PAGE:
If you haven’t listened to the into episode, please listen there first. We try to get a chunk of history out of the way, so we don’t have to cover it on each episode. I think it does a pretty nice job of giving the historical setting and helping the listener understand the need for the Reformation. You can find in the intro here.
In this episode we dive into Scripture Alone (Sola Scriptura), which arguably had the largest impact of any of the Solae. The ‘middle three’ (grace, faith, Christ) are inextricably linked and form a major theological point, but on the practical life of a Christian side, placing the Bible as the top source of authority was hugely impactful. It is also the first domino to fall of sorts, as then all arguments need to start from and end in the Bible. Of course, there has also been an overcorrection, where people think Bible Alone means only me and my Bible, which might have peaked about 200 years ago, when many new denominations/movements started that are essentially heresies from the early church that people quite studying. So, we try to make it clear that confessions, community, etc. are important and needed. I do feel (maybe I am just being hopeful) that there has been a recent renew of interest in early history and the writings of the church fathers.
We are excited to launch a new series on the Five Solas (I know that ‘s’ isn’t correct Latin, don’t @ me) of the Protestant Reformation. This episode is the kick off, then we’ll spend the next few months going through each of the five. Sola is Latin for ‘alone or only’, so you may have heard of Scripture Alone, or Grace Alone through Faith Alone in Christ Alone to the Glory of God Alone. These are the five rallying cries that came out of the Reformation, and we feel that are as important right now as they have been in the last 500 years.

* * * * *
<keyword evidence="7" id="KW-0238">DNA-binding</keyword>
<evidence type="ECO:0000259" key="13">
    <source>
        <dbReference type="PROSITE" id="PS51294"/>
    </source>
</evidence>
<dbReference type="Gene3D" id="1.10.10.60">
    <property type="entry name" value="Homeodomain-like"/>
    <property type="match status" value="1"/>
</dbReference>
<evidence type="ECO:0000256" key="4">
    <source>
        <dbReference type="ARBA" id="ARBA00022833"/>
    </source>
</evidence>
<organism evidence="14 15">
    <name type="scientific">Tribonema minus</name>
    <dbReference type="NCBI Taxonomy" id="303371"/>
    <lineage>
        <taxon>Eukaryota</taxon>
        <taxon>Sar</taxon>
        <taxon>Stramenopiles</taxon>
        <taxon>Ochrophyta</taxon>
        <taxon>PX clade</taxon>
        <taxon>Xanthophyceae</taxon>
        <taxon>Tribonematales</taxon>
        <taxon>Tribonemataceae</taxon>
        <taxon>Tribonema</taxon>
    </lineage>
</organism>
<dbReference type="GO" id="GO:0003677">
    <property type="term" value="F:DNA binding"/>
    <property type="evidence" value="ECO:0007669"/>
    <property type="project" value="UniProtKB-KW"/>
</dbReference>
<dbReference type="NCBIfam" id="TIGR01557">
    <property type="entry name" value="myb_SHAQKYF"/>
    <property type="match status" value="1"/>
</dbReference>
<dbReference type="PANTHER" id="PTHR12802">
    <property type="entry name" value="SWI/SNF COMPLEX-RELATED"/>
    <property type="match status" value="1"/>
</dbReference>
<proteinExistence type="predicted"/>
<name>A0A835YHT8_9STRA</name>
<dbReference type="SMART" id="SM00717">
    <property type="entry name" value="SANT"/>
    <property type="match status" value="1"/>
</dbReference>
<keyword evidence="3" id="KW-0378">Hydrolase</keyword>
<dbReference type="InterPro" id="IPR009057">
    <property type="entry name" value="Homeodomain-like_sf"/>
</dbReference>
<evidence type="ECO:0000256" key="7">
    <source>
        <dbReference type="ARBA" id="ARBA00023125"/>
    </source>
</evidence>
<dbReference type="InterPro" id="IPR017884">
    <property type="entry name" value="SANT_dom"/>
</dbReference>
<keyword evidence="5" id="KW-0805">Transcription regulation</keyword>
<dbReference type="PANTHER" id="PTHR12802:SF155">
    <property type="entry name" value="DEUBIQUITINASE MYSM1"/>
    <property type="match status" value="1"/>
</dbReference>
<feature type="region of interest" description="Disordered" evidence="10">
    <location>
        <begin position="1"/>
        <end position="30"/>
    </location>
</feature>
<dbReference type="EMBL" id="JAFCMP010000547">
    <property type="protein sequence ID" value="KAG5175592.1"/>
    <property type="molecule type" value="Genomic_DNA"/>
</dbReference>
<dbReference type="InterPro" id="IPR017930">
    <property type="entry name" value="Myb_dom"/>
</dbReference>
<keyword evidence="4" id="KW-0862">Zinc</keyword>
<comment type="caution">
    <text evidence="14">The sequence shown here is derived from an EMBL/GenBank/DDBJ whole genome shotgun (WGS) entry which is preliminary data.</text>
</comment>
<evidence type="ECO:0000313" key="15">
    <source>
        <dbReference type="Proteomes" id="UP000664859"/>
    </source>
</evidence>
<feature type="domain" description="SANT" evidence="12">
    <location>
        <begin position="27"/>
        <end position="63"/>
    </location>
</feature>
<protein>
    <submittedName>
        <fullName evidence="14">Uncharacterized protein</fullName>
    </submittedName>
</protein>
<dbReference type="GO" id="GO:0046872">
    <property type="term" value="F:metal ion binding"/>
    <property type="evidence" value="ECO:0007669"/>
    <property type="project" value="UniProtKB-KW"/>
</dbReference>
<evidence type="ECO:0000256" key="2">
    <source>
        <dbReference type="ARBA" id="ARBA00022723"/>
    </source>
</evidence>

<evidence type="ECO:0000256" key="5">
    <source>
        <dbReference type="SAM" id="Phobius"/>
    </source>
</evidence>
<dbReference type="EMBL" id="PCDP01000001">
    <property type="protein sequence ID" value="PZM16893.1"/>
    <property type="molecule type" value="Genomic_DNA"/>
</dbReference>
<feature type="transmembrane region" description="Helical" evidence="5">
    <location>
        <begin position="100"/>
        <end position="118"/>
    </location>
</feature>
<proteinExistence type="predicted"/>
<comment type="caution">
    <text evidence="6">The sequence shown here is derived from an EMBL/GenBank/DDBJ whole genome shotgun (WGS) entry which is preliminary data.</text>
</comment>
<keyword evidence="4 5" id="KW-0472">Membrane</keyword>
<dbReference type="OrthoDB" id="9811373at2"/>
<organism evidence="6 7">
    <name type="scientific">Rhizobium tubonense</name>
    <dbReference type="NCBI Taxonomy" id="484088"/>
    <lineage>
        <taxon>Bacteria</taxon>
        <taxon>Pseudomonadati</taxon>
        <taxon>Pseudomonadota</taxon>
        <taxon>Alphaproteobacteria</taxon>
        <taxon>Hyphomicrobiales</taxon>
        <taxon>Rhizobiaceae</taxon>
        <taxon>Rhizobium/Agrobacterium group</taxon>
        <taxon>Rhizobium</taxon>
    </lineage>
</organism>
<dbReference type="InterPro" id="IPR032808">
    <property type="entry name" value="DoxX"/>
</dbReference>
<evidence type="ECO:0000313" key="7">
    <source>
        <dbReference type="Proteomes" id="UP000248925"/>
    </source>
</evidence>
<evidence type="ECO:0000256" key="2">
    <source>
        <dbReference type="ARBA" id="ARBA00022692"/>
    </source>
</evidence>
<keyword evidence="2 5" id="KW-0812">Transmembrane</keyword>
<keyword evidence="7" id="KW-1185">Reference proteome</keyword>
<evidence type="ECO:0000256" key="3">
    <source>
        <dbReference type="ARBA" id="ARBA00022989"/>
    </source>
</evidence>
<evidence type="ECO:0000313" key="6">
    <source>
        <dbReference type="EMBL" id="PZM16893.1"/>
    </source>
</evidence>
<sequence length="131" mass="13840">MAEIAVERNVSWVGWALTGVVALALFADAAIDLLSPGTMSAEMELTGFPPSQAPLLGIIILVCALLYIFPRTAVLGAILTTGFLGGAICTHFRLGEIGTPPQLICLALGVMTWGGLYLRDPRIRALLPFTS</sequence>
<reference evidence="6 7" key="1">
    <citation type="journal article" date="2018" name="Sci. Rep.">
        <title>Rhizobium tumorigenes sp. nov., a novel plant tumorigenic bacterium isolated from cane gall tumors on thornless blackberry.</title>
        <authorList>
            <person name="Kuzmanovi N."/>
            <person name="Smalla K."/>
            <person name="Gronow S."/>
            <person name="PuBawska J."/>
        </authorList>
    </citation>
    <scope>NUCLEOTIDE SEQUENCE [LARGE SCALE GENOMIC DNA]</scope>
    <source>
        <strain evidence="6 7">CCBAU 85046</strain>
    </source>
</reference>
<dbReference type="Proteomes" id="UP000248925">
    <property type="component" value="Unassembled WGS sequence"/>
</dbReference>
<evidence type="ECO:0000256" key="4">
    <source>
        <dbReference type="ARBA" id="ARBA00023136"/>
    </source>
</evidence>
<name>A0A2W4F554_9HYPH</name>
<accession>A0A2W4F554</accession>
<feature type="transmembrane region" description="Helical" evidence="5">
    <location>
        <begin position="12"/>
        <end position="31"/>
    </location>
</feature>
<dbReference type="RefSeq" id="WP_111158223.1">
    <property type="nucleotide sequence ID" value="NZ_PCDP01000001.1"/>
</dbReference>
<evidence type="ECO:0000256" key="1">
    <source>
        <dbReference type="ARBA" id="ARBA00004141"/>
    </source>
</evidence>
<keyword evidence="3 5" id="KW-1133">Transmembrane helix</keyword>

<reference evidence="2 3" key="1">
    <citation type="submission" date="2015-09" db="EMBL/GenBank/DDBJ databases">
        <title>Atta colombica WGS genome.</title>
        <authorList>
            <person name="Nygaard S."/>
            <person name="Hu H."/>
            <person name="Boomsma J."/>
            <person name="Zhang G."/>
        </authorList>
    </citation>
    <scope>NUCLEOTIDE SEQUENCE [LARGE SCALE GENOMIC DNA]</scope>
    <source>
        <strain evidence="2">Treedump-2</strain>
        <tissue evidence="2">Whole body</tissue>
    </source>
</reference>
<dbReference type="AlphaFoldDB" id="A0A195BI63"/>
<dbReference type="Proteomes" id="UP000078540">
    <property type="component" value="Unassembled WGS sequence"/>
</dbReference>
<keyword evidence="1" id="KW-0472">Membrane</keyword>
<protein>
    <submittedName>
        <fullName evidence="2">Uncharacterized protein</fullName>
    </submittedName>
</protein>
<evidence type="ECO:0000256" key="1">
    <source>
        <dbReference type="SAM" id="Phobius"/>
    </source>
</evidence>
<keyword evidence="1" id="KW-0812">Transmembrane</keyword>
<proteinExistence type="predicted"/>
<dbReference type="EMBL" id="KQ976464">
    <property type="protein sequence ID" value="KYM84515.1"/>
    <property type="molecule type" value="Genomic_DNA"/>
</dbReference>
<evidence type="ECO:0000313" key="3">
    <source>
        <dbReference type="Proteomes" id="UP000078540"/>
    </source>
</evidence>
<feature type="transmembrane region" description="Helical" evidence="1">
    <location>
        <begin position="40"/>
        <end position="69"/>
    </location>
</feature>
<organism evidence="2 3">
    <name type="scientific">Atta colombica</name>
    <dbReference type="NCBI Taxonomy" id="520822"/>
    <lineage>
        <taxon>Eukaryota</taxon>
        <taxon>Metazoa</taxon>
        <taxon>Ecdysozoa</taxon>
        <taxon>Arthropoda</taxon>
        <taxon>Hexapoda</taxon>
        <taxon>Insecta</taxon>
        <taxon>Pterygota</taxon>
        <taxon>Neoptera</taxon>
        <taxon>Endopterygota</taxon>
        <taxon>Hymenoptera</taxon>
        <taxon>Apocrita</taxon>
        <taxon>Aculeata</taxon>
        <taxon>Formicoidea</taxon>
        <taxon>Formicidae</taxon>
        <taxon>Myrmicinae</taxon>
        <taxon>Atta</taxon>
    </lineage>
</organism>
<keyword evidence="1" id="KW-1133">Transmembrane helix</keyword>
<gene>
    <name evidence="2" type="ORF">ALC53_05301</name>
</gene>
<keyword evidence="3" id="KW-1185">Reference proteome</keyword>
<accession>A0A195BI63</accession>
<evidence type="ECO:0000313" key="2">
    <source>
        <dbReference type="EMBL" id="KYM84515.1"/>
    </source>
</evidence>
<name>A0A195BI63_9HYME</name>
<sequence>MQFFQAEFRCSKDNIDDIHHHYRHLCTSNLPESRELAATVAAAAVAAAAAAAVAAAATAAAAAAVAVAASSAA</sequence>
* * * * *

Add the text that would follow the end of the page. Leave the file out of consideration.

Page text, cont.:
This short episode will be a brief overview of some of the situations that led us to the Reformation. Check back next week for Scripture Alone. I am hoping to have a book review related to the series up at some point soon. I also plan to get back to review some books, putting some Bible Study notes up, but honestly, I’m not too hopeful. We may attempt a book review Pod, so if that is something that sounds good, let us know. Any other comments or questions are always welcome below.